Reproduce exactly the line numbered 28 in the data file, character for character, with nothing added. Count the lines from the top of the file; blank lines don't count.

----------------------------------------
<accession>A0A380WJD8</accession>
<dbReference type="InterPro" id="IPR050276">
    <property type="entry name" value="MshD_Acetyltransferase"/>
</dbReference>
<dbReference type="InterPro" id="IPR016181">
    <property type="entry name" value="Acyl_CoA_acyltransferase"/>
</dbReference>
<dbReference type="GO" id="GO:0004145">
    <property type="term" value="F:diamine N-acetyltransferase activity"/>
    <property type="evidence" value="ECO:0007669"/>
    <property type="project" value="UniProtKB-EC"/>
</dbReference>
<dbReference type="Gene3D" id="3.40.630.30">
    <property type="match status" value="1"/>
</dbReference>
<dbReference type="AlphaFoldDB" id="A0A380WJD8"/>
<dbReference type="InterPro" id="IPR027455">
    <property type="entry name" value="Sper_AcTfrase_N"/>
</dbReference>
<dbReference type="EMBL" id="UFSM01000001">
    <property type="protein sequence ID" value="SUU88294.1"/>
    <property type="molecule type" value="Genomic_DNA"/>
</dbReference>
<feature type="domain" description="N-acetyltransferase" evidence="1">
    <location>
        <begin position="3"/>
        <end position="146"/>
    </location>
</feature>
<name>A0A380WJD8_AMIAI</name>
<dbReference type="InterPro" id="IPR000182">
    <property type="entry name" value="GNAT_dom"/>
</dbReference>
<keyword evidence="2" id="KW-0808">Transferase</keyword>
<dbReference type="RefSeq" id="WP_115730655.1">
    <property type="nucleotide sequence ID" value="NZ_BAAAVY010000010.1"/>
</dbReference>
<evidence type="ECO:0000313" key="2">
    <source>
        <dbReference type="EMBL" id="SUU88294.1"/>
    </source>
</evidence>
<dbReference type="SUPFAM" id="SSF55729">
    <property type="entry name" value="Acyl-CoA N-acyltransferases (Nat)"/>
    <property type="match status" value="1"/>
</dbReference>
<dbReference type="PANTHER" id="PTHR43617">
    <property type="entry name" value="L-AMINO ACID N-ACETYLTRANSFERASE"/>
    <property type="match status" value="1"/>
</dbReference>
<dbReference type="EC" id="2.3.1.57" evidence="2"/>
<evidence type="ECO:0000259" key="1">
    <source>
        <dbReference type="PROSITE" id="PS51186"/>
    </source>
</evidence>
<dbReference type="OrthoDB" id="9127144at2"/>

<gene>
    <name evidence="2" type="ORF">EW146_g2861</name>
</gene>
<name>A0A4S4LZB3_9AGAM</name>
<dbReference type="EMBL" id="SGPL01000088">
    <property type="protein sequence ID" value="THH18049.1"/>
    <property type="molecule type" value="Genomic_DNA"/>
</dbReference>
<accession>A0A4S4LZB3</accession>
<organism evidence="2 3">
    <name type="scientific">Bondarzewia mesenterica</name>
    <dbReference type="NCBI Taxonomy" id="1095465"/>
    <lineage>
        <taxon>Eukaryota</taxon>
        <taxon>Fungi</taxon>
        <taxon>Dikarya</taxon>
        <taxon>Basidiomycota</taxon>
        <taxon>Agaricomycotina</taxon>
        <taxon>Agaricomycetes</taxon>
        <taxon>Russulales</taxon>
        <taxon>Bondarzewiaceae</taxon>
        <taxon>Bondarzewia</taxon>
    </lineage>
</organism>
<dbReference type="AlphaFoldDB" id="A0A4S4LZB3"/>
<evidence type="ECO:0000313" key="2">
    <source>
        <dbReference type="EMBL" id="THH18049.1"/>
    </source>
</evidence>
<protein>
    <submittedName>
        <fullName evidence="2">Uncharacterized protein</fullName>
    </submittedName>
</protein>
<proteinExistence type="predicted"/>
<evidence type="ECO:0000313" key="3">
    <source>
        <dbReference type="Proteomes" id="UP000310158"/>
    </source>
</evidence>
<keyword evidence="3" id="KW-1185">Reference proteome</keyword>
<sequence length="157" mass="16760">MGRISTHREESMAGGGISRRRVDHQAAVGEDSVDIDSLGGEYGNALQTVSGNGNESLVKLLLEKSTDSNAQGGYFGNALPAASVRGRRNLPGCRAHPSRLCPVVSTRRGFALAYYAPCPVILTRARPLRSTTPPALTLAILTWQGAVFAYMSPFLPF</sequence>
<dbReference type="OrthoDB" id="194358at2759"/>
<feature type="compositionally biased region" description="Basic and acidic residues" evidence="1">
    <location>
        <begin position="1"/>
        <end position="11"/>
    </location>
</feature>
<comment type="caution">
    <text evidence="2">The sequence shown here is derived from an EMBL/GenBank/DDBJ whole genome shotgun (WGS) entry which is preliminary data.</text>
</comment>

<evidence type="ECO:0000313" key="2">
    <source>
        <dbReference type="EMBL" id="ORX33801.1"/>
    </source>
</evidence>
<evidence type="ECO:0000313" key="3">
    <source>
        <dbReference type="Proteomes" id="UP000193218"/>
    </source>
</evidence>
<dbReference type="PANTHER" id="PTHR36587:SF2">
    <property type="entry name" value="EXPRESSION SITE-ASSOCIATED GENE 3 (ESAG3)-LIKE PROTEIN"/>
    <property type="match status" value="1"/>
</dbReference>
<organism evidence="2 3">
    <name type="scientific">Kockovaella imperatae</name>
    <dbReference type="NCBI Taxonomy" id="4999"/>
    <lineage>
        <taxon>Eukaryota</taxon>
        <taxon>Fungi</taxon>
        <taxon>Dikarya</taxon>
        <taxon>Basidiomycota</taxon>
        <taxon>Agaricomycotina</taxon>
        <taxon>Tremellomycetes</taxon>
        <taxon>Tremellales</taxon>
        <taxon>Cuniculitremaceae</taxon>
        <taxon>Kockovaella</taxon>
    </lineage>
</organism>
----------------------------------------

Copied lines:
    </location>